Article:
Understanding Liquid Layouts – Part One

Once upon a time, designers working on digital publications destined for Adobe DPS—or similar publishing platforms—had to create a separate InDesign document for each article, in each orientation, and in each device screen size. So, if an article was to be distributed to be read on an iPad, a Kindle Fire, and a Galaxy, and designed to be read in landscape and portrait mode on each, the designer would have to create six separate documents. Then multiply that times the number of articles that might be included in one publication…that’s a lot of work!

The same article, served up on two different size tablets, in two orientations.

The same article, served up on two different size tablets, in two orientations.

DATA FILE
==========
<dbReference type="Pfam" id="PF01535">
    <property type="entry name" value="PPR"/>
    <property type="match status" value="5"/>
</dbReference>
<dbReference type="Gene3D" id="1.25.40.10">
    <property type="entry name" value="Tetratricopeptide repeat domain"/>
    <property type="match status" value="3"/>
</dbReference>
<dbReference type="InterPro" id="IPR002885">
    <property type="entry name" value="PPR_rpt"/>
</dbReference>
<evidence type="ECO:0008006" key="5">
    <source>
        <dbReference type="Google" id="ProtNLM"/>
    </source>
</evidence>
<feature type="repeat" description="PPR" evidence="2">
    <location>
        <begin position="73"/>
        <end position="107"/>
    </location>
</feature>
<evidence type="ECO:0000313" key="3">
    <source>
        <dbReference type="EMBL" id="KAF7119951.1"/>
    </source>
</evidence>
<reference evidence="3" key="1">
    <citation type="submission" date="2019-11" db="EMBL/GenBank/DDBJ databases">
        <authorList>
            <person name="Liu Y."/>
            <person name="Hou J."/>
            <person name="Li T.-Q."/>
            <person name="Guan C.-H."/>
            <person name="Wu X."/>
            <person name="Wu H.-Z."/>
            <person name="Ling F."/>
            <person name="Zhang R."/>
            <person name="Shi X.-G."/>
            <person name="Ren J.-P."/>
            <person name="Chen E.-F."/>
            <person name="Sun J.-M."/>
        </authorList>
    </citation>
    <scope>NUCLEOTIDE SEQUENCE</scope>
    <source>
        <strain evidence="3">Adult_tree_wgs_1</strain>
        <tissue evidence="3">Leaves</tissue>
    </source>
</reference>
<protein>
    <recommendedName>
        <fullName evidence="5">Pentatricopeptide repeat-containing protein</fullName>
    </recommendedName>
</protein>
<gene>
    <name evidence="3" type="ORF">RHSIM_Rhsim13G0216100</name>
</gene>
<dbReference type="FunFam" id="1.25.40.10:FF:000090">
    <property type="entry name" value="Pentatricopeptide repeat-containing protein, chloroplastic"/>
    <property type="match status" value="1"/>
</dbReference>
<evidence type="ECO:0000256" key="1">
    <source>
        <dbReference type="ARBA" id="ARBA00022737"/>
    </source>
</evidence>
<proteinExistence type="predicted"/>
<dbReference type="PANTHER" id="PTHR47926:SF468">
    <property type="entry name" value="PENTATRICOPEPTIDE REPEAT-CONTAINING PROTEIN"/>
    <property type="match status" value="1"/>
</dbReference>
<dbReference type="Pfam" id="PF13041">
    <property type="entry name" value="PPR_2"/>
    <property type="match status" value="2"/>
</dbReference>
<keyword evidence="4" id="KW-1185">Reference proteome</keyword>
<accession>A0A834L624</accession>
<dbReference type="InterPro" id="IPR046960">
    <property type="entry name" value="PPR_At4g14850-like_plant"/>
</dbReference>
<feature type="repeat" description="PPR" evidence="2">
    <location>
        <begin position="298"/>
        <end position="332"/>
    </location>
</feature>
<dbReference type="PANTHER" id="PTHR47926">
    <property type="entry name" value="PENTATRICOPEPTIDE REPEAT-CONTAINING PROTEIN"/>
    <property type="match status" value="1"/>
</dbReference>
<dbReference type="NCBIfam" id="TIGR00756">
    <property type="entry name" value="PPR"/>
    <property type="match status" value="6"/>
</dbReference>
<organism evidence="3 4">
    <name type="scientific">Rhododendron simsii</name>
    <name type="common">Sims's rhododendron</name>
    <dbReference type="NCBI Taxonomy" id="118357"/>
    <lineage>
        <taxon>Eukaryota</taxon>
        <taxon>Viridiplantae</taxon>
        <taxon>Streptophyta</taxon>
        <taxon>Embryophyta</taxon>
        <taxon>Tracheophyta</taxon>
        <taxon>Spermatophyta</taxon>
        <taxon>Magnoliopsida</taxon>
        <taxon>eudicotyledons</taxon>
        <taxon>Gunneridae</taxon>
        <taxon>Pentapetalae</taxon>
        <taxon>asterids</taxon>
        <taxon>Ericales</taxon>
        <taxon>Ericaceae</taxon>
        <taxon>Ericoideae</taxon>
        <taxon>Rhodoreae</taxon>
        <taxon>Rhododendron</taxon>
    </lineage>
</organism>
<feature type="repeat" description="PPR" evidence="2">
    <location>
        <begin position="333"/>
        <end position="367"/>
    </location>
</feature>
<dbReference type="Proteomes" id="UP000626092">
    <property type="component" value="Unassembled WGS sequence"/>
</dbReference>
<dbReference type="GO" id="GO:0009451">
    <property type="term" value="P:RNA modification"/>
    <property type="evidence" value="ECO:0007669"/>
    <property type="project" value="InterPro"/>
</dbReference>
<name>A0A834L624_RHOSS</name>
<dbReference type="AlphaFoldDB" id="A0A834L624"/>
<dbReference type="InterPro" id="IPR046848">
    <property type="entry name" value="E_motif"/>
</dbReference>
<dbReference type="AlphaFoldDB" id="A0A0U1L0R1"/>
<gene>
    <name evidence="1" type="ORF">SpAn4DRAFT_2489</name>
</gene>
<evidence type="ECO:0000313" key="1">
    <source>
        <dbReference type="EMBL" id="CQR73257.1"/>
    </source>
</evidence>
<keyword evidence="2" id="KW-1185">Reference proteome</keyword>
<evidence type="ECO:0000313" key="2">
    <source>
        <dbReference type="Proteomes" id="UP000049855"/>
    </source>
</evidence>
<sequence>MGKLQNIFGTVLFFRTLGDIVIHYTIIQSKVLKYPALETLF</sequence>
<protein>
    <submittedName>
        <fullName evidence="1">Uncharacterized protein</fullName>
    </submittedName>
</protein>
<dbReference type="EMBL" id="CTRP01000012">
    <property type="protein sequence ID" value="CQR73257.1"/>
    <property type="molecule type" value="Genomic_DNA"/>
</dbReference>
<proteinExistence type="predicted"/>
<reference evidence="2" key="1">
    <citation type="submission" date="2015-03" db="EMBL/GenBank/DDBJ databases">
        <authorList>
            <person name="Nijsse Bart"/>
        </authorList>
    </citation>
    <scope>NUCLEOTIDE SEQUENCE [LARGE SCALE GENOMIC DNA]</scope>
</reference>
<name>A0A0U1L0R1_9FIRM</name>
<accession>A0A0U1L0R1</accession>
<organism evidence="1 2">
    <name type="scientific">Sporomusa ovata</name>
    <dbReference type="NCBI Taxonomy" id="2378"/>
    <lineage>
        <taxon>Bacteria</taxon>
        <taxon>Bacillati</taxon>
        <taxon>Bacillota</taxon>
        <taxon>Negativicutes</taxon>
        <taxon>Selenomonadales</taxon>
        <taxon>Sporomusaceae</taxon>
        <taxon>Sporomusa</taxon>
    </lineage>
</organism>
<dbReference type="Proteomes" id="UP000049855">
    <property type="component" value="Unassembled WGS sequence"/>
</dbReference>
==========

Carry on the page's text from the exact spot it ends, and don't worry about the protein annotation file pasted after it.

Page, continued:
The folks helming the Good Ship InDesign must have thought so, too, because they dreamt up Alternate Layouts. This time-saving feature lets you have multiple layouts—of different sizes and orientations—all contained in one single document. What’s that you say…you don’t create digital publications? Not to fear! Alternate Layouts are a great way to create multiple layouts—destined for print or digital or a little of each—that share the same text and images. Maybe you have a campaign that includes posters, postcards, table tents, and door hangers that all share common elements. Or maybe you have a print version and a digital version of your client’s novel and you want to avoid having to maintain two documents when the editorial changes start rolling in. This is a job for Alternate Layouts!